Interview with keyboardist and programmer, Dom Beken (Nick Mason's Saucerful Of Secrets)
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Interview with keyboardist and programmer, Dom Beken (Nick Mason's Saucerful Of Secrets)

As a programmer, arranger, producer and co-writer, Dom Beken has worked with artists as diverse as Rick Wright (Pink Floyd), Katherine Jenkins, Brian Molko (Placebo), Just Jack, Liberty X, The Spice Girls and Jonny Marr (The Smiths). He has also written and co-produced film scores in Mumbai for Bollywood films. His debut game score, for PixelJunk's “Shooter”, was BAFTA nominated for “Best Original Score”.

Dom is currently playing with Saucerful Of Secrets, Nick Mason's "re-awakening" of Pink Floyd's pre Dark Side of the Moon material. We caught up with him during pre-production for the band's US tour...

What inspired you to become a musician?

I fell in love with music at a very early age - no memory when! I certainly never considered doing anything else and my favourite past time was improvising on the family piano.


Who are some of your earliest influences?

My first music purchases were Motown artists on the one hand - I just fell in love with the groove, and obscure electronica on the other. I started on Jean Michelle Jarre and Vangelis before moving onto Isao Tomita and the hard stuff!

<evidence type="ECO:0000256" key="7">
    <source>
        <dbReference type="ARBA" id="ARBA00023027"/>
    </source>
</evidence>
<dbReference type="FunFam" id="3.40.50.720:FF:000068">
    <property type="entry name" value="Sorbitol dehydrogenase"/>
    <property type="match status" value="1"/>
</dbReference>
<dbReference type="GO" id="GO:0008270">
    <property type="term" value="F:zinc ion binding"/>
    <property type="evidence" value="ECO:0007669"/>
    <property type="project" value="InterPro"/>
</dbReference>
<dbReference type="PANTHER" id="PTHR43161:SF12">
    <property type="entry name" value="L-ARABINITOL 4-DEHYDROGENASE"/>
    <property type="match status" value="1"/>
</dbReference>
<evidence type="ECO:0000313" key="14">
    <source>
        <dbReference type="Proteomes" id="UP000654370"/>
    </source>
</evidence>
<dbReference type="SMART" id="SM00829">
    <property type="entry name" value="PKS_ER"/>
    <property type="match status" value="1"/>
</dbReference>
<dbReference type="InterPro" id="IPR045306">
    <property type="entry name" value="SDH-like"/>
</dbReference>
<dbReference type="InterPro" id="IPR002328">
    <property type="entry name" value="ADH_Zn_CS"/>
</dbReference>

Before your current gig with Nick Mason’s Saucerful of Secrets who else have you worked with?

When I started I didn’t consider myself “good enough” to be an instrumentalist - I just wanted to be involved with the process - so I started out as a recording engineer and then branched out into programming as well. Lots of involvement with various “pop” records and a stint recording live with Manor Mobiles. Too many engineer/programmer gigs to remember, but a few stick for good reasons (David Bowie, Lulu, Catherine Jenkins, Placebo) and some less so! 

My first “professional” band project as an artist was called “Transit Kings” - that was me, Jimmy Cauty (KLF), Alex Paterson (The Orb) and Guy Pratt (touring bassist with Pink Floyd). Later, Alex and I started High Frequency Bandwidth and I also joined The Orb for a while. A New York rapper from Rhyme Syndicate and a close Zulu Nation associate called Dynamax guested on some of their HFB stuff and he and I also recorded an album under the name “Years of the Canine”.

Most of my work however has been scoring video games, TV and film projects.

For anyone not familiar with the band, can you explain the concept and the Pink Floyd material you are playing?

Nick and the band are 're-awakening' the pre-Dark Side of the Moon era of Floyd’s work which hasn’t been performed so much. Given Nick’s integral role in PF, and Guy’s close association, we’re definitely NOT a tribute act - in almost every way we are approaching the work with a sense of ownership (care of Nick) and playing them in the best way we can imagine now, with the benefit of modern instruments and a bit more experience! 

For example, having the C2D means I’ve got a Farfisa, a Vox AND a B3 on stage - I don’t think, even in the headiest days of stadium grandeur that Rick would have taken 3 organs?!


How did you get involved in the project?